Anyway, the week here has opened in a mixed way. My weight is still way over the warning line despite strict diet and 2 kms of daily swimming. To be precise, I lowered it to 71.6 (for the new electronic scale we got today), down from the 72.5 of right after the Christmas holidays but still far away from the minimal BMI (68) and another universe form the sought after 65. On better news, my soon to be manager invited me to a play five-a-side with him.

Oh, and struck by the delusion that the artistic gene that was in my grandfather (a quite good painter, in my opinion) could be awaken in me if only I tried long enough, I got myself a graphic tablet... we'll see if I'll manage to draw something even vaguely unable to produce nausea in the observes.

Thursday, January 11, 2007

Quite some news

Sometimes an event that you have expected so much that you were losing hopes to see it happen combines itself with another event you didn't really expect at all and the mix opens wild new possibilities.

The expected event is my office transfer. I was unofficially given the news yesterday afternoon that, operative from the 1st of febraury, I'll be working for the Institutional Relations office, a nice label that actually covers the unofficial lobbying and legislative contacts department of my firm. That's good news, if nothing else because I will be doing something new. Actually,to be honest, I'll be doing something, as the last months here have been a time of total no-employment, compared with the previous years of under-employment. The still unofficial, but this time written, news came this morning by the way of an email from the HR manager, so I can finally say it's true.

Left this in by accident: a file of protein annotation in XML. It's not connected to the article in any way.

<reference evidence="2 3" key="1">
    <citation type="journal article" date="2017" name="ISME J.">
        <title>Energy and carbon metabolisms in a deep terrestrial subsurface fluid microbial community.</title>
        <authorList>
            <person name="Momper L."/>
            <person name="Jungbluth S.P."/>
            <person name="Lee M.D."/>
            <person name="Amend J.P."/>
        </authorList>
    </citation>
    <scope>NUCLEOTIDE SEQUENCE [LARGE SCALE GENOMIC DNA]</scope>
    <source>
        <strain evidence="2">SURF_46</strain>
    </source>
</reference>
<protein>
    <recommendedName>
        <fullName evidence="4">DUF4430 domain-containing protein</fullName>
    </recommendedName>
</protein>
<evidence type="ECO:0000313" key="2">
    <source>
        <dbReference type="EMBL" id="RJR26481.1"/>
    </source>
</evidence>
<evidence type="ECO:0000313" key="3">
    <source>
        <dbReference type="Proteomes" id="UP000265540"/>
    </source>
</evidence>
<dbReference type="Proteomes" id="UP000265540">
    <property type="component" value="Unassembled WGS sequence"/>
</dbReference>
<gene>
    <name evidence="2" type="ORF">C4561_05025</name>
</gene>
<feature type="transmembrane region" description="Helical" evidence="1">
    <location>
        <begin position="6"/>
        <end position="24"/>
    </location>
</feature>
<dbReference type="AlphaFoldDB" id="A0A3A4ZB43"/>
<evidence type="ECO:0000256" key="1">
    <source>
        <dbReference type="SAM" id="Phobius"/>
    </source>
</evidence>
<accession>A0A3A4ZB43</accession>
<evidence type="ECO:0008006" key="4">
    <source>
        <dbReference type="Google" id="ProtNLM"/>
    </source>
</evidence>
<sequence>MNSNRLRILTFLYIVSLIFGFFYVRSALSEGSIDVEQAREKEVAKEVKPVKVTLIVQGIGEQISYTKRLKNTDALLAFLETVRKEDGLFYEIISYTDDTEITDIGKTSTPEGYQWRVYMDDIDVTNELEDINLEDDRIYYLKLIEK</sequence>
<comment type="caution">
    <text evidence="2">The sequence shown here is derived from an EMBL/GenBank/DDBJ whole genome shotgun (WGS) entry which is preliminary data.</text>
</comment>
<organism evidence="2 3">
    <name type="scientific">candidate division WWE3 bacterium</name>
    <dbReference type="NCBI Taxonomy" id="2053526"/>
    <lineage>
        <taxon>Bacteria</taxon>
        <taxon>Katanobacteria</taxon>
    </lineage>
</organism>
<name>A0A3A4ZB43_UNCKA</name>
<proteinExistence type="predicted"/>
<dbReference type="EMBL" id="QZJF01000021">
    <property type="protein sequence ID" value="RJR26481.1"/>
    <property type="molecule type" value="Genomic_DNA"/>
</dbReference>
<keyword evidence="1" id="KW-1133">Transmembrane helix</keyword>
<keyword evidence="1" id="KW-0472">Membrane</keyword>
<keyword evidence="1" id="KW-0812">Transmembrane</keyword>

The unexpected event came about yesterday as well, just minutes after the news of above. The same HR manager sent about a note in which he basically froze the use of overtime for the whole firm, based on budget re-allocation for 2007. At first, that was a pretty annoying news, as the first consequence of such a thing would be a net economic loss for me of about 200 euros a month, a good 1/7 of my monthly incomes, yet, moments after the note was made public, it opened a whole new horizon to me.

The enlightenment too the form of a call from one of my soon-to-be colleague. In a brief coffee talk, he explained that my new office, for its peculiar kind of work, had the need of having at least some people working, in turns, until 8.00 pm. In the impossibility of having overtime anymore, flexible time was "offered", meaning some people would get to job at noon rather than at 8 am and finish at 8.21 pm rather than 4.21 pm. And everything fell in its place when I considered that, with two free morning every week, I might get back to lawyer practicing (although a light form of it) and most important, to hearings attendance, two years of which are necessary to even consider taking the bar exam.